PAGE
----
I must admit that I’m no fan of action packed movies and by no means did I think Superman Returns was the best movie of the summer. The plot was weak, acting mediocre and it was way too long… two-and-a-half hours. However something about the film got me thinking.
To set the scene, Superman, played by newcomer Brandon Routh, has been gone for five years. Upon his return, he finds a darker and more depraved world than the one he left behind. That enduring villain Lex Luthor, played exceptionally well by veteran actor Kevin Spacey, is once again out to take over the world. Without blinking an eyelid, Luthor sets out to destroy billions of people after discovering powers in a crystal from Superman’s obsolete planet. By comparing himself to Prometheus, the Greek mythological figure, Luthor displays an arrogance, egotism and complacency all too evident in modern day tyrants from Adolf Hitler to North Korea’s Kim Jong-il.
Superman immediately jumps back into his “knight in shining armour” role and takes action to right wrongs in the name of Truth and Justice. Amongst all of this, the saga between Superman and his ladylove, Lois Lane (played by Kate Bosworth) continues. I could go on and on about the million and one defects I found in Lois Lane. When Clark Kent returns to work, after his sabbatical, the first thing he does is go to Lois’ office. There he finds a picture of Lois with a little boy and a man: her son (is the Man of Steel the father?) and her fiancé.
As the movie unfolds, Lois becomes more loathsome with each passing moment. She’s mad at Superman for having left her and ends up winning a Pulitzer Prize for writing an article entitled “Why the World Doesn’t Need Superman”. She’s embarked upon a relationship with Richard White (played by James Marsden), and has a son with him. Richard is anxious to get married but Lois can’t seem to commit. Could it be that she’s still in love with Superman although she claims to hate him? What I most dislike about Lois is that she blatantly lies to Richard, repeatedly, throughout the movie. She even endangers her son’s life in order to get a “scoop” about Lex Luthor. Despite all this, she has two men — one human and the other a superhero — head over heels in love with her.
One redeeming character in this movie is Kitty Kowalski, played by the adorable and effervescent Parker Posey. Kitty is Lex’s girlfriend and faithfully stands by him. That is, of course, until Superman saves her from a car that has spun out of control. Shortly thereafter, Lex tries to kill Superman and Kitty watches in agony. Her tears are genuine and the viewer can see not only her anguish but also how her faith in Superman has transformed her. Her transformation is so significant that she deceives Lex and actually ends up saving the world. In short, Kitty is the real superhero of this film.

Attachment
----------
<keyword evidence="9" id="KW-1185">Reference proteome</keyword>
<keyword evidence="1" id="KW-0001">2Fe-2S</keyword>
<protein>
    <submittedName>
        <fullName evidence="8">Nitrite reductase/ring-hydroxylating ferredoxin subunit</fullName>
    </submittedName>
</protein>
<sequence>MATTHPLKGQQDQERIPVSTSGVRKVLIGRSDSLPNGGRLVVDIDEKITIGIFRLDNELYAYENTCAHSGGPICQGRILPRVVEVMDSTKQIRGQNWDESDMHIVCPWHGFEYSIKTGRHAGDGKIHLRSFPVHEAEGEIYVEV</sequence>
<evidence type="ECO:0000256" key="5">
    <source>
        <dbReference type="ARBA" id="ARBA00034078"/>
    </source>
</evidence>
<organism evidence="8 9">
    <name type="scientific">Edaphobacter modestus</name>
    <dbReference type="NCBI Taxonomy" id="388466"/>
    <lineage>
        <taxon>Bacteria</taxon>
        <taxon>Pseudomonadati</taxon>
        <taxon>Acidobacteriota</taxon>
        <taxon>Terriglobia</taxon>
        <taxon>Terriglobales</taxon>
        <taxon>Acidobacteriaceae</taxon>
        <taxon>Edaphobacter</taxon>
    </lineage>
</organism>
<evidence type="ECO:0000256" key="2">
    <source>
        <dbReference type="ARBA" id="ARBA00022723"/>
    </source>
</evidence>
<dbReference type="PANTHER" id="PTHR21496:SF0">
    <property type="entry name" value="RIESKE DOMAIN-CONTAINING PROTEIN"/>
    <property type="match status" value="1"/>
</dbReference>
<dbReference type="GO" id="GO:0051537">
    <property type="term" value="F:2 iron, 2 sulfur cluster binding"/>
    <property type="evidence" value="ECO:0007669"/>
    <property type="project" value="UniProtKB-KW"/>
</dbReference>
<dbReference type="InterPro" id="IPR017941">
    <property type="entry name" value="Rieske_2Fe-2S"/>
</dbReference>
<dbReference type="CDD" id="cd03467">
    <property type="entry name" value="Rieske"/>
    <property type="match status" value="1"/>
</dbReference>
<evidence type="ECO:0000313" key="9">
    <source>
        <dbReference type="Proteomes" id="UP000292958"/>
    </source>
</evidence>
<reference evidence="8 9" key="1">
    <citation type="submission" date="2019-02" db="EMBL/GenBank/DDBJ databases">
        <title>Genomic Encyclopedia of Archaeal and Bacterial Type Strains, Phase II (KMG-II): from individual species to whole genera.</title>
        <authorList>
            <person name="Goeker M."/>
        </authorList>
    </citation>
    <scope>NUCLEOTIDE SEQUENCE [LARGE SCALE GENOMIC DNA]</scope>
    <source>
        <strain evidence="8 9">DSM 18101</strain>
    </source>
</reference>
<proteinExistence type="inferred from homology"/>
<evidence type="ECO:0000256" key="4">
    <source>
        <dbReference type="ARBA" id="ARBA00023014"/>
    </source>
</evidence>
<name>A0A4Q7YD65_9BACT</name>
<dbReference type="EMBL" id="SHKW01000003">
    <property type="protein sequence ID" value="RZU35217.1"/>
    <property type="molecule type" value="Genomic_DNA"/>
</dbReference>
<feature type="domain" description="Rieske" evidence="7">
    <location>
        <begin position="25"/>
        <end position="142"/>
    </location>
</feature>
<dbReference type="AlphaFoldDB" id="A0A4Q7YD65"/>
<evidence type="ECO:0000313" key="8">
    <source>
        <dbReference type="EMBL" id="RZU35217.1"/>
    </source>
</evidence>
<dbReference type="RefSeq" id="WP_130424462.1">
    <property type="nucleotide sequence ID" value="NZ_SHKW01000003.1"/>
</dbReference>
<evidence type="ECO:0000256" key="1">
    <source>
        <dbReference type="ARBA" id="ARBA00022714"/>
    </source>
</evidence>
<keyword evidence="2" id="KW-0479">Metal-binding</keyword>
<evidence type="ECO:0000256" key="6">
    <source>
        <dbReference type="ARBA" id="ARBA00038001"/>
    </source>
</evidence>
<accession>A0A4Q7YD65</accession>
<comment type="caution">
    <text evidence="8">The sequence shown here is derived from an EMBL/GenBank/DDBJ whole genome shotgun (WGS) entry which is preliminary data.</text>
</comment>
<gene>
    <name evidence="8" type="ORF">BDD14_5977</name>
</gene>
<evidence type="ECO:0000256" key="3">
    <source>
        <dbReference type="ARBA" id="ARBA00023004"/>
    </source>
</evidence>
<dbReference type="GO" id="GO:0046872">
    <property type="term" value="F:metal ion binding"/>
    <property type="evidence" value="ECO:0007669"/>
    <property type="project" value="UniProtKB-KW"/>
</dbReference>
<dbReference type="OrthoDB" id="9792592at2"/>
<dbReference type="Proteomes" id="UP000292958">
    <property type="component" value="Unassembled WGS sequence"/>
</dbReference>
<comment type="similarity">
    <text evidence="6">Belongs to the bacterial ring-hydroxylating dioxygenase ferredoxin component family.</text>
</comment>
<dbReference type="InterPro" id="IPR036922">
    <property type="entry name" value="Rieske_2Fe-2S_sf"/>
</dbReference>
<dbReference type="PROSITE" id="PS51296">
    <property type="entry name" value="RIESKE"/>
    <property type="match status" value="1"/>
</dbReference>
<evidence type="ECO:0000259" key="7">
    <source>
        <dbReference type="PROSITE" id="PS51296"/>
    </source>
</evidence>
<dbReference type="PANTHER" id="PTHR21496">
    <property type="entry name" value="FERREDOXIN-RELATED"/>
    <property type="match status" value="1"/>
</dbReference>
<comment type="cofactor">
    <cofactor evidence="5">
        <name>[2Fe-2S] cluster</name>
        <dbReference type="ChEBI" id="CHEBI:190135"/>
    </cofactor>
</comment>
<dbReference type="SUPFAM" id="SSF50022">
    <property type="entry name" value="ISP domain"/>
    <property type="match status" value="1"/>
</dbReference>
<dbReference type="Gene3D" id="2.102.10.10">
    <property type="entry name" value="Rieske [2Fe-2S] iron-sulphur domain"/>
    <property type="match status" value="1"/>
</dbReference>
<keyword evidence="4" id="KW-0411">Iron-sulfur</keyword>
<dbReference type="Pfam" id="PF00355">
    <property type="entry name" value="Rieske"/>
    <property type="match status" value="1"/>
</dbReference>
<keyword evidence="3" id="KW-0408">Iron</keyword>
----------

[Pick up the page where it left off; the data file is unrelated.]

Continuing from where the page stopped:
Despite these reservations, the film’s real message is in a world saturated with negativity and violence, Superman’s idealism is needed now, more than ever. At one point in the movie, Superman tells Lois that he can hear everything that is going on in the world. Lois states, “The world doesn’t need a saviour”, but Superman responds “Every day I hear them crying out for one.”
He’s right. Young people are longing for someone they can look up too and adults are exhausted by the negativity they must confront day in and day out. Theatregoers are rushing to see this movie because people are searching for Supermen in their everyday lives — not his superhuman powers but his morality, honesty and goodness. A genuine superhero is someone who is dependable, loyal and good-hearted. Even Superman’s physical appearance points to that. He has the clean-cut look and baby face reminiscent of Wally and Beaver Cleaver. This film clearly shows that the world cannot live without idealism but there is no reason why it should. There’s no reason why we shouldn’t want heroes and why we shouldn’t strive to be heroes ourselves.
The world needs hope. The world needs faith. The world needs heroes. The world does need Superman — no matter what Lois Lane says!
Guiomar Barbi lives in Washington DC. From 2001 to 2003, she lived in Rome and worked at the US Embassy to the Holy See.
PS — On a lighter note, it was refreshing to see a strapping young man come to the defence of so many women. Too bad it is fictitious!